When the King Came: Stories from the Four Gospels - George Hodges

The Vision of the Seven Fishermen

Our Lord had now shown himself alive to most of the apostles, and to a few others. They were all able to say that they had seen him face to face. But there were two who would not believe, even on the word of all these honest persons.

One of these unbelievers was James, our Lord's brother. James had never believed that Jesus was the Son of God. He believed, indeed, that the King would come, the King of Glory, but that his own brother with whom he had played as a boy was the King of Glory seemed to him impossible. James had not appeared when Jesus left the carpenter's bench and began to preach. At one time, he had convinced himself and his brothers that Jesus was out of his right mind, and they had gone to bring him back. None of his brothers believed. They all loved him: we may be sure of that. But their love did not make them his disciples. All this must have grieved our Lord. He must often have remembered his unbelieving family in the midst of his new friends. And now that he had come back out of the grave, one of the first persons whom he sought was James. What he said, and what James answered, we know not; but after that our Lord's brothers were always found in the company of the disciples.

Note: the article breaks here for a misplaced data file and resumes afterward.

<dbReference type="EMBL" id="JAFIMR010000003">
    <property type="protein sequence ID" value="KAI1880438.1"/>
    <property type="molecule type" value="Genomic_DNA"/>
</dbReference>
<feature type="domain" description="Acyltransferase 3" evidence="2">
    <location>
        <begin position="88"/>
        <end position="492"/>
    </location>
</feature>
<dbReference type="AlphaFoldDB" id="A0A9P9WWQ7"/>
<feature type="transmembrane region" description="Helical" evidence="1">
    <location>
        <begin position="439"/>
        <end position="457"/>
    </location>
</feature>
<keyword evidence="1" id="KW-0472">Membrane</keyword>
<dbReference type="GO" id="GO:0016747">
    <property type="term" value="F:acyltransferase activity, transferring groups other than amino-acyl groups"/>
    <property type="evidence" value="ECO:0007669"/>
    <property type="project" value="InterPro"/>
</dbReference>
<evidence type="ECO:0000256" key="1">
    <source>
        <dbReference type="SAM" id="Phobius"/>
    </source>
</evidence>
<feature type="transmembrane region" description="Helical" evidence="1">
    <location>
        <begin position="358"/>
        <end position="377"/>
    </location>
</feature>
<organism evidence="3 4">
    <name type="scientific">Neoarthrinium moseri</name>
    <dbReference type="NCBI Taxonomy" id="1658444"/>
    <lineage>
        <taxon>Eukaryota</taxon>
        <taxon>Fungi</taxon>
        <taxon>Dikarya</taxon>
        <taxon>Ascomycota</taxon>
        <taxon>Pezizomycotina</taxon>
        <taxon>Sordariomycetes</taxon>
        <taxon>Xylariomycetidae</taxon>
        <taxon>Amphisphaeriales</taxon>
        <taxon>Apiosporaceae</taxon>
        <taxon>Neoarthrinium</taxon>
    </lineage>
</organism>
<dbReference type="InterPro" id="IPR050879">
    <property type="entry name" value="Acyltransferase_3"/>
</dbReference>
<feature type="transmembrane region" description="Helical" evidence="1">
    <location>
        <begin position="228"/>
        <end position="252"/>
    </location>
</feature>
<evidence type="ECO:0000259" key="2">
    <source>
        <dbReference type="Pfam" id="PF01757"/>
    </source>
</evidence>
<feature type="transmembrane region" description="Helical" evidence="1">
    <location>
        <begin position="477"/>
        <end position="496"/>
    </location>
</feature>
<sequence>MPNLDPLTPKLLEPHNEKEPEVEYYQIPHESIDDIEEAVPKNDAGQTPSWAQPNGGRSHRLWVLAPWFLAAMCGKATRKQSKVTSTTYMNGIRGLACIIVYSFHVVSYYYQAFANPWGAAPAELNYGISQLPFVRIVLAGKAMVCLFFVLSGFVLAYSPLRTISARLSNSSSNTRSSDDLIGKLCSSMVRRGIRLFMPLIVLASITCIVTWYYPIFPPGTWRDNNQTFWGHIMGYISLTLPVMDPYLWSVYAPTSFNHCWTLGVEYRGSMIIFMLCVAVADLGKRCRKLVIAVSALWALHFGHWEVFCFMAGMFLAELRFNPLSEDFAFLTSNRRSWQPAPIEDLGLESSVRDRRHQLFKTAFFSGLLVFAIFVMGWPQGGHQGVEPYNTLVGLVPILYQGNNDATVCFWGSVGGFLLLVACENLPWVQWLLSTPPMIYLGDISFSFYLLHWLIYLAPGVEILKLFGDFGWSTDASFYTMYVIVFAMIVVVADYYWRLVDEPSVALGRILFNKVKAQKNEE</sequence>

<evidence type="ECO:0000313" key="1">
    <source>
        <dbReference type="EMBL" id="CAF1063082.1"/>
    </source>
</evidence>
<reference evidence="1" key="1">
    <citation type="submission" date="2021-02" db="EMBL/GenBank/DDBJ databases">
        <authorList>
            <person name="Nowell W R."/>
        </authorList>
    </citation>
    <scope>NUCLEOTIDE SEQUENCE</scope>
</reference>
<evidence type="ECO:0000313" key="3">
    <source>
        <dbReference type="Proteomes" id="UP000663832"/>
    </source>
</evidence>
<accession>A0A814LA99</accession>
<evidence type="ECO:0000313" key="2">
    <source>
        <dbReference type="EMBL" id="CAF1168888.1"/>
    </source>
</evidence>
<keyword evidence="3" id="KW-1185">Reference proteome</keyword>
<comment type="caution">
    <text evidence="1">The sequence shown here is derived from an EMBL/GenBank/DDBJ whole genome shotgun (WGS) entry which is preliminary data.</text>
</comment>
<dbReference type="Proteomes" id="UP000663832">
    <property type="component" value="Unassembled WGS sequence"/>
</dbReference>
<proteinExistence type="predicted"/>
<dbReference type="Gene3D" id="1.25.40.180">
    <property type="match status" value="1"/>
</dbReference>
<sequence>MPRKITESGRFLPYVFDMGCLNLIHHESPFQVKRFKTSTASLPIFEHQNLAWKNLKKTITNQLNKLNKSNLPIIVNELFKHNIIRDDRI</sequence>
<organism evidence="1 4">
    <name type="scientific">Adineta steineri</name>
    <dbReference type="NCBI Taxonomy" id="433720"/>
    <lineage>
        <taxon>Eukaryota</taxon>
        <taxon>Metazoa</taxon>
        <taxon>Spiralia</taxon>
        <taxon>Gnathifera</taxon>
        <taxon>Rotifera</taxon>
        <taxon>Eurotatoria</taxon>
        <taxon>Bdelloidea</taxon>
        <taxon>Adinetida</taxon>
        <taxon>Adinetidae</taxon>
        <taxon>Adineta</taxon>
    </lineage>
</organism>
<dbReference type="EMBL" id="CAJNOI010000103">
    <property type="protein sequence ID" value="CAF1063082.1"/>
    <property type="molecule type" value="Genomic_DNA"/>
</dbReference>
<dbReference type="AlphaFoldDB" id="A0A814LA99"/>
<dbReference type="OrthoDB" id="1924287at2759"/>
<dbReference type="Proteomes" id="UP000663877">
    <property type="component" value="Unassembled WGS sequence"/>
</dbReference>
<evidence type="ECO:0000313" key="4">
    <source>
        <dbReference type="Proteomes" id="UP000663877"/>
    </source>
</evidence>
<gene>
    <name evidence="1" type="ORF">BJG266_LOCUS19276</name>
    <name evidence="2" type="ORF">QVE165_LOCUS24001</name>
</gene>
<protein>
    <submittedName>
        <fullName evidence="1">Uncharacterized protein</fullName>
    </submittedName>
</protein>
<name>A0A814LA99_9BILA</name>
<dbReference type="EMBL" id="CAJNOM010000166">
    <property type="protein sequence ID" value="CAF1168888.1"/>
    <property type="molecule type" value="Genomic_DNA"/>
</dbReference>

The other unbeliever was Thomas. He had, as we have seen, a gloomy way of thinking, and was always sure that things would turn out for the worse instead of for the better. "Let us go with him," he said once, "that we may die with him." Thomas had seen our Lord upon the cross, and he could think of nothing but the nails in his hands and feet and the gash of the spear in his side. The two came and said, "Thomas, last night at supper while you were away we saw the Lord. He came into the room where we were and blessed us." Thomas answered, "I know that you all think so, but it is something which I cannot possibly believe on any evidence except that of my own senses. Except I shall see in his hands the print of the nails, and put my finger into the print of the nails, and thrust my hand into his side, I will not believe." So the days went on till Sunday came again; and that evening as they sat together, and Thomas with them, still having the doors tight shut, again came Jesus, and appeared of a sudden in the midst of them; saying as before, "Peace be unto you." Then he said to Thomas, "Reach hither thy finger, and behold my hands; and reach hither thy hand, and thrust it into my side; and be not faithless but believing." And Thomas tried the tests. Down he fell upon his face, crying, "My Lord and my God." And Jesus said, "Thomas, because thou hast seen me, thou hast believed; blessed are they that have not seen, and yet have believed."

Sometimes even those who saw him did not believe; for though he was the same friend and master who had died upon the cross, and had in his body the marks of his suffering, yet he was mysteriously different. Two disciples could walk with him and hear him talk and yet have no idea who he was. He appeared and vanished. He lived, but the new life was not a continuation of the old. He did not come back as Lazarus did, having the body of our common human nature. He had now, as St. Paul says, a spiritual body. Though when we say that, we are not much wiser than we were before, for we do not know what a spiritual body is.